Original Research

The materiality or ‘thingness’ of words and their effects: Some examples from the Book of Proverbs

Hendrik Viviers
Verbum et Ecclesia | Vol 41, No 1 | a2100 | DOI: https://doi.org/10.4102/ve.v41i1.2100 | © 2020 Hendrik (Hennie) Viviers | This work is licensed under CC Attribution 4.0
Submitted: 03 April 2020 | Published: 08 September 2020

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Hendrik Viviers, Department of Religion Studies, Faculty of Humanities, University of Johannesburg, Johannesburg, South Africa

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Words are more than vehicles for semantic meaning; they can also be regarded as ‘things’ with an ‘agency’ of their own. This happens when they are seen (iconic to legitimise) or heard (performative to inspire). According to S. Brent Plate, a key researcher on materiality (see reference list) ‘words are bodies, full of power’. Words, along with many ‘things’ (fetish, ritual, book, nature, place, etc.) mediate between the material known and the immaterial unknown; they make the invisible visible or experienceable. Birgit Meyer , the pioneer of the so-called material turn in the study of religion, says, words ‘effect the transcendental’ for the initiated. Not inherently potent but through ascribed or endowed meanings they in turn affect their creators. The so-called material turn in the study of religion has rediscovered that matter or ‘things’ really ‘matters.’ Words as powerful ‘things’ or agents are also attested to in Proverbs. When wisdom words are externalised (e.g. through ornaments, Pr 1:8–9), they legitimise their users; when they are internalised (in the heart or mind, Pr 2), they persuade almost like ‘powerful personae’ to follow the wise lifestyle; and when they are personified (Pr 8), they become the ‘mediatrix’ to the thought-world of wisdom, and its ultimate source, Yahweh.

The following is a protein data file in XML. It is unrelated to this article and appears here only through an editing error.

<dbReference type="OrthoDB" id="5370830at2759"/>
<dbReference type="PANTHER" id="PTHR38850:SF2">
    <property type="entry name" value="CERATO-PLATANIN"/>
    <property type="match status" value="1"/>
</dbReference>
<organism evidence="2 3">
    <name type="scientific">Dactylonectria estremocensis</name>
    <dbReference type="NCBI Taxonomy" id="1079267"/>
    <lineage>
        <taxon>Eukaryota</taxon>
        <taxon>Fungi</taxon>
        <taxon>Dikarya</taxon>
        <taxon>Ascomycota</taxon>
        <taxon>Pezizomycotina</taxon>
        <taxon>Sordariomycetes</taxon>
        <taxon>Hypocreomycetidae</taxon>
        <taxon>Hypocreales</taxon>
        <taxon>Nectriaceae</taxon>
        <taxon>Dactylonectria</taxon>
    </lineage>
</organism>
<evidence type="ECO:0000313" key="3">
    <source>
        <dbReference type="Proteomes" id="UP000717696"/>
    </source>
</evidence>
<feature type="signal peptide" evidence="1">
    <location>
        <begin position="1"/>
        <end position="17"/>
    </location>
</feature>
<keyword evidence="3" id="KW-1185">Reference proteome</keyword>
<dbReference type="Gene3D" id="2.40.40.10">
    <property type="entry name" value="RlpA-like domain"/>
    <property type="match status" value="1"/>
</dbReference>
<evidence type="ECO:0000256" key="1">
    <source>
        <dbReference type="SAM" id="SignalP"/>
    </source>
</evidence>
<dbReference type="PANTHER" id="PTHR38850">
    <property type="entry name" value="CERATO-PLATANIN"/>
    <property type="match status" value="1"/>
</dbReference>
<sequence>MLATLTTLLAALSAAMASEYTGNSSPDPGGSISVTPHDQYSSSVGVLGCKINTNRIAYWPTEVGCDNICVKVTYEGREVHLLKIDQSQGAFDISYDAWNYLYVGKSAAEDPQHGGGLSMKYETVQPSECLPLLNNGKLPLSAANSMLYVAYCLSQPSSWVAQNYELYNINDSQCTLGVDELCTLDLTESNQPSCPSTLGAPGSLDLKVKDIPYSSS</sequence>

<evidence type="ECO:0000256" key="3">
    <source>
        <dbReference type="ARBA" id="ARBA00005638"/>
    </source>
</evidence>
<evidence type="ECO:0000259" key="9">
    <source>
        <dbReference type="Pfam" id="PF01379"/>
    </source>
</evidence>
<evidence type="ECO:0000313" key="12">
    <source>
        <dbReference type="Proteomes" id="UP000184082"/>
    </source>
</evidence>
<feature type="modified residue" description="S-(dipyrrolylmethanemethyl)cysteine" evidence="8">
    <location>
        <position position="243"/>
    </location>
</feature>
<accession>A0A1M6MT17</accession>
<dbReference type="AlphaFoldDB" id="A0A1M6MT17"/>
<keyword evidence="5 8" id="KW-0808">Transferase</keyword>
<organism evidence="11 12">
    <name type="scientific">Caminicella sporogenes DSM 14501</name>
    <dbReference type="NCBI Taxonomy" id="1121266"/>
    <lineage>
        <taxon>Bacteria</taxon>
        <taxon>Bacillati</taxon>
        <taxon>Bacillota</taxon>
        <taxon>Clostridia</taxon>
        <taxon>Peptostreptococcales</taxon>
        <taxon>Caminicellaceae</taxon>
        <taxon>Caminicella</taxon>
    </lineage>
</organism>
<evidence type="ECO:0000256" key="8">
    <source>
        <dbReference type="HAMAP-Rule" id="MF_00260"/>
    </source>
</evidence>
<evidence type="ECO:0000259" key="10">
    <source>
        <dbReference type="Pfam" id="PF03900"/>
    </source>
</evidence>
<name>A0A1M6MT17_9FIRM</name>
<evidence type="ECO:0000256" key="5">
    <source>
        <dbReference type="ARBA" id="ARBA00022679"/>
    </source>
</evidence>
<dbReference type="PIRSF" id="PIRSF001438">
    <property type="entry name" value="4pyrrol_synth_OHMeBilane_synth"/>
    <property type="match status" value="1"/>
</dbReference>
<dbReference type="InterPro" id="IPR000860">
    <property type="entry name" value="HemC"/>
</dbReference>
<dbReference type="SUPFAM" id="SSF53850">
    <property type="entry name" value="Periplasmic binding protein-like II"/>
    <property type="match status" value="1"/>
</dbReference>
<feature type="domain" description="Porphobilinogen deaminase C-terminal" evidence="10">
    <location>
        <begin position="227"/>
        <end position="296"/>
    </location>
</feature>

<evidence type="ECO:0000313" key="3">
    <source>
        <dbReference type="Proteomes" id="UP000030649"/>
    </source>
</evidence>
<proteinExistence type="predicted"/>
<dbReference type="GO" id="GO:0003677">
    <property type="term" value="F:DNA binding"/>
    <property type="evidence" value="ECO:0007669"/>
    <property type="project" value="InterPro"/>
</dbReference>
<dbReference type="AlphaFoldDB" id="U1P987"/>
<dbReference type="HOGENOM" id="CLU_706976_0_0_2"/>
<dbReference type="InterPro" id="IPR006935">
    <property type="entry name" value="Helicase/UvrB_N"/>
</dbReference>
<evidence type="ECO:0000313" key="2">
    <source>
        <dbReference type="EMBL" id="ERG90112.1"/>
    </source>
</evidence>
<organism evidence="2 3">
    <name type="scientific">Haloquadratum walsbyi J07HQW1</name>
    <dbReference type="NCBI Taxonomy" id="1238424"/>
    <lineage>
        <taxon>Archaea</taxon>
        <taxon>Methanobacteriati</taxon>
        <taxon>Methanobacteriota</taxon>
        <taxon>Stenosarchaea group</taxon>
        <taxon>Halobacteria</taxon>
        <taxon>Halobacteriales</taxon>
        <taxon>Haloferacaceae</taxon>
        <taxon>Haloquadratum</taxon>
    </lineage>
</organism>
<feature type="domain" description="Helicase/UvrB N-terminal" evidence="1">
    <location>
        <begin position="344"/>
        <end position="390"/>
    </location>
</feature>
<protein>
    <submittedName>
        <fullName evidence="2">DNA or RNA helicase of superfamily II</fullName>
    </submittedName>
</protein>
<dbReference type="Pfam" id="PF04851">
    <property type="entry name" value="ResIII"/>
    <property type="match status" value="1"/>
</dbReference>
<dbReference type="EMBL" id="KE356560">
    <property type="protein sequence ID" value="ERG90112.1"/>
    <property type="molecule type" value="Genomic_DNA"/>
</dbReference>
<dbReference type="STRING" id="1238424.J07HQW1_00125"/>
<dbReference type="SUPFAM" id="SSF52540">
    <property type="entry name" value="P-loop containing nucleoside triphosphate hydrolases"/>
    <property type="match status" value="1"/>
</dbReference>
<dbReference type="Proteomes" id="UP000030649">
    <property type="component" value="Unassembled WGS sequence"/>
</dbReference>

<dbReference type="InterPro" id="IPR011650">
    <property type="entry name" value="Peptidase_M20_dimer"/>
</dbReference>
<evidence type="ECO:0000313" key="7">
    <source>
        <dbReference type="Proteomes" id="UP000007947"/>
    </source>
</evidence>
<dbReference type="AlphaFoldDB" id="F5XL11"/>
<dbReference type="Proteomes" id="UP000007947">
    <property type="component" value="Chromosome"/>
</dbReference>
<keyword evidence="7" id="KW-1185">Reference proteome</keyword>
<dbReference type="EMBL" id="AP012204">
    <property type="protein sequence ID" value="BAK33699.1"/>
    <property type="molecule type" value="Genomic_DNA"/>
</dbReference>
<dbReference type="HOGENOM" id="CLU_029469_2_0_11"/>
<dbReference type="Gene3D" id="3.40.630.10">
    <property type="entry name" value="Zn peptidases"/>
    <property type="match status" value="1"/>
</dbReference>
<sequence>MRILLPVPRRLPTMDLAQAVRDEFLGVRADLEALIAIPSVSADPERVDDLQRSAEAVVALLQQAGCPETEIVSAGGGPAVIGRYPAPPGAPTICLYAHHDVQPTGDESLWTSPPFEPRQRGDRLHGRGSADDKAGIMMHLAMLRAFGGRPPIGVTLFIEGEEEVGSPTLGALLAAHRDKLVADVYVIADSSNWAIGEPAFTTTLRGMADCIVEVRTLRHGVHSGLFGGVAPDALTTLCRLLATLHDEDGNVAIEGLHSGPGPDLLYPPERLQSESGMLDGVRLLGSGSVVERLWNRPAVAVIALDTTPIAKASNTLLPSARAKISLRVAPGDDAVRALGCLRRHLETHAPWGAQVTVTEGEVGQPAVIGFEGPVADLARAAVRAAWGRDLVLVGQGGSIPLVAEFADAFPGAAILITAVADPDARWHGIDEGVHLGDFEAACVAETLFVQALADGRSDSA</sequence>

Intradisciplinary and/or interdisciplinary implications: The material turn in the study of religion (anthropology) emphasises the appreciation of materiality or ‘things’. It questions an exclusive mentalistic or inward approach in cognate disciplines, such as Religious Science, Theology and Old Testament and New Testament textual studies. It also stimulates a dialogue with other humaniora such as philosophy, psychology, literary studies, media studies and art history.


materiality; ‘thing’; words; wisdom; order; visible; invisible; mediate


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